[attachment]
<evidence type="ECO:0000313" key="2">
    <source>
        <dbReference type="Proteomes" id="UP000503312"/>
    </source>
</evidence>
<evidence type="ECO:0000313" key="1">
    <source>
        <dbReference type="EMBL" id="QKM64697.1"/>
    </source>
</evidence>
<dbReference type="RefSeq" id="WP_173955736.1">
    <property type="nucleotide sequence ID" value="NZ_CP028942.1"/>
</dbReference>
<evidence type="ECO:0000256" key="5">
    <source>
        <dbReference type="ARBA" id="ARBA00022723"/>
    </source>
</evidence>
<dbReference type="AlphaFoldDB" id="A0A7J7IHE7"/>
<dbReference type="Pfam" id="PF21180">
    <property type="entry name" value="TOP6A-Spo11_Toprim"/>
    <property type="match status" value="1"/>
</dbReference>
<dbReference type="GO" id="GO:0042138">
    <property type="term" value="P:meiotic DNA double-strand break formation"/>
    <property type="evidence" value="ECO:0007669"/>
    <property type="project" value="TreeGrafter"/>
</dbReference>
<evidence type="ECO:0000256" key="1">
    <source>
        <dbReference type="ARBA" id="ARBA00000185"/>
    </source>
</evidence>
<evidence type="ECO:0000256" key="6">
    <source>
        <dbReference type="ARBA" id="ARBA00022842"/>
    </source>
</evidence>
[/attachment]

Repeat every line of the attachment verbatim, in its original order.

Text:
<evidence type="ECO:0000313" key="2">
    <source>
        <dbReference type="Proteomes" id="UP000503312"/>
    </source>
</evidence>
<evidence type="ECO:0000313" key="1">
    <source>
        <dbReference type="EMBL" id="QKM64697.1"/>
    </source>
</evidence>
<dbReference type="RefSeq" id="WP_173955736.1">
    <property type="nucleotide sequence ID" value="NZ_CP028942.1"/>
</dbReference>
<evidence type="ECO:0000256" key="5">
    <source>
        <dbReference type="ARBA" id="ARBA00022723"/>
    </source>
</evidence>
<dbReference type="AlphaFoldDB" id="A0A7J7IHE7"/>
<dbReference type="Pfam" id="PF21180">
    <property type="entry name" value="TOP6A-Spo11_Toprim"/>
    <property type="match status" value="1"/>
</dbReference>
<dbReference type="GO" id="GO:0042138">
    <property type="term" value="P:meiotic DNA double-strand break formation"/>
    <property type="evidence" value="ECO:0007669"/>
    <property type="project" value="TreeGrafter"/>
</dbReference>
<evidence type="ECO:0000256" key="1">
    <source>
        <dbReference type="ARBA" id="ARBA00000185"/>
    </source>
</evidence>
<evidence type="ECO:0000256" key="6">
    <source>
        <dbReference type="ARBA" id="ARBA00022842"/>
    </source>
</evidence>